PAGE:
The point I do want to make is this - too often I - and I hope I can say we without sounding too sanctimonious - have spoken in terms of "us vs. them" in what I've said in response to situations, laws, and court decisions over the past decade. It is still my desire to speak the truth in love (and by truth I refer to God's Word and a Biblical worldview). It is still my desire to keep the main thing the main thing (which is the Gospel of Jesus Christ and how it speaks to the ultimate issue of mankind's sin against God - a problem that affects every person alive on earth). But I would like to remember one last statement of Dr. King Jr. as I do these things.
"Let us all hope that the dark clouds of racial prejudice will soon pass away and the deep fog of misunderstanding will be lifted from our fear-drenched communities and in some not too distant tomorrow the radiant stars of love and brotherhood will shine over our great nation with all of their scintillating beauty." (King, Dr. Martin Luther, "Letter from Birmingham Jail")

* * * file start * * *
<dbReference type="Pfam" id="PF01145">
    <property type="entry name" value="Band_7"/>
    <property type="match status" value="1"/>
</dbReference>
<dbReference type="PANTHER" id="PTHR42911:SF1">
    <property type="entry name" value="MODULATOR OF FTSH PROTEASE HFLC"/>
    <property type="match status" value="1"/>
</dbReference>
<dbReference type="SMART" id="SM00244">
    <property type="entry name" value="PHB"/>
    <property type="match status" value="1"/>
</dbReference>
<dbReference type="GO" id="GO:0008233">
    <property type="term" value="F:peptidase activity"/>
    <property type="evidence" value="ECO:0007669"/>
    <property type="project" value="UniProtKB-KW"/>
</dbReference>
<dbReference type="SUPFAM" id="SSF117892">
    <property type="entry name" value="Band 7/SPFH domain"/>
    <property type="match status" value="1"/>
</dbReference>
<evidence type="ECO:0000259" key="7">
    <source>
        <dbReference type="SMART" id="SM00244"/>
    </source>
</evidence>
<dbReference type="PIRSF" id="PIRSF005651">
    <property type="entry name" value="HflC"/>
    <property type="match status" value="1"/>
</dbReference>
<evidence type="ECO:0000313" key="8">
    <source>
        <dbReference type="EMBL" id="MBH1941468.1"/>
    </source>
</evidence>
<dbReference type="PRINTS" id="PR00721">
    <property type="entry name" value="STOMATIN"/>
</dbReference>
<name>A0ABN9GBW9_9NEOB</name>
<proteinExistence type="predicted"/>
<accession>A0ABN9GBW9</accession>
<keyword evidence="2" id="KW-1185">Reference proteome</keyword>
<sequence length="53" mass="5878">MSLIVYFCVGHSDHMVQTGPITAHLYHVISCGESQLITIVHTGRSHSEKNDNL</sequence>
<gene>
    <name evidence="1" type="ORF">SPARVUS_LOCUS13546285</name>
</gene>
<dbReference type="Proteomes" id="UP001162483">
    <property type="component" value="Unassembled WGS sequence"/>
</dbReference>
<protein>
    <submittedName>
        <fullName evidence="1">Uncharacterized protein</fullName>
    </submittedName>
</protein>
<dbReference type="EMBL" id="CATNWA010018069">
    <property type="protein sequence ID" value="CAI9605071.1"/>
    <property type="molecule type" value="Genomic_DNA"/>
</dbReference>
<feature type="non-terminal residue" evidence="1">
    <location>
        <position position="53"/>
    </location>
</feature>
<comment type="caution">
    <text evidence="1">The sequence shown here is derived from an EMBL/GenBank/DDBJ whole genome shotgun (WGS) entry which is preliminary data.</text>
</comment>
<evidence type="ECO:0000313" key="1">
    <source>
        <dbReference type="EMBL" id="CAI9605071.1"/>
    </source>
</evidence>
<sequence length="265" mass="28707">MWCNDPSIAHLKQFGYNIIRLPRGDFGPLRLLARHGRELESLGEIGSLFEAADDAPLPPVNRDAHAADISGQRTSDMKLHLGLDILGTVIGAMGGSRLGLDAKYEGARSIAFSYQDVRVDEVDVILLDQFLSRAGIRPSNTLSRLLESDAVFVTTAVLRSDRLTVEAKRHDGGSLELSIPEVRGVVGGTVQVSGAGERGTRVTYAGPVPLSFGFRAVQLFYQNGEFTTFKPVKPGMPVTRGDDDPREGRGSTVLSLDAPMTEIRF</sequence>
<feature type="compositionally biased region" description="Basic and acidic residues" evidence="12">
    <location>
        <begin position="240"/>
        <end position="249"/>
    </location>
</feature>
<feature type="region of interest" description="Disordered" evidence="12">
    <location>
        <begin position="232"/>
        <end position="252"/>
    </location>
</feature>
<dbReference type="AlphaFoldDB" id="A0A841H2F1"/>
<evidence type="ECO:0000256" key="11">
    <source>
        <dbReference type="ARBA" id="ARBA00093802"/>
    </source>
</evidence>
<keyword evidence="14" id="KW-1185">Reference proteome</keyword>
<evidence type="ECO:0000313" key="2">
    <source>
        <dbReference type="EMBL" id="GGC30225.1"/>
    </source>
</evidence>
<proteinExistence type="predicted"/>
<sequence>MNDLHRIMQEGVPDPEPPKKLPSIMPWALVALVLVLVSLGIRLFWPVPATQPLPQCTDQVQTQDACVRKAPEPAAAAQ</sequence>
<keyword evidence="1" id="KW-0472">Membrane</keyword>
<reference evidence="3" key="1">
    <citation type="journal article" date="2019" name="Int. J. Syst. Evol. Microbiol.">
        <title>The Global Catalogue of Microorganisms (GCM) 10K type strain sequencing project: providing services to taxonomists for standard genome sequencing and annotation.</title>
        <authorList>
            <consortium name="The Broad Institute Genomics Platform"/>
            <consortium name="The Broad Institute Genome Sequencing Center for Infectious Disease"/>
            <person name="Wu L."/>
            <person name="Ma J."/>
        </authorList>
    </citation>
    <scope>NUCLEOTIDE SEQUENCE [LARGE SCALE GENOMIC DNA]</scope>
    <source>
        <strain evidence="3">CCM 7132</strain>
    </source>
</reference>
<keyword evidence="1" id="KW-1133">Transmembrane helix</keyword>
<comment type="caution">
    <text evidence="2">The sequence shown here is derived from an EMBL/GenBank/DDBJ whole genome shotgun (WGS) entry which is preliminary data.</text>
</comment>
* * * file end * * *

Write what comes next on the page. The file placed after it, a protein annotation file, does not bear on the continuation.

May God give us both wisdom and grace as we pursue such things and proclaim the Gospel of Jesus Christ, which promises to make both sides in every issue into one new man in Christ Jesus - the only real hope against racism in ours or any other society.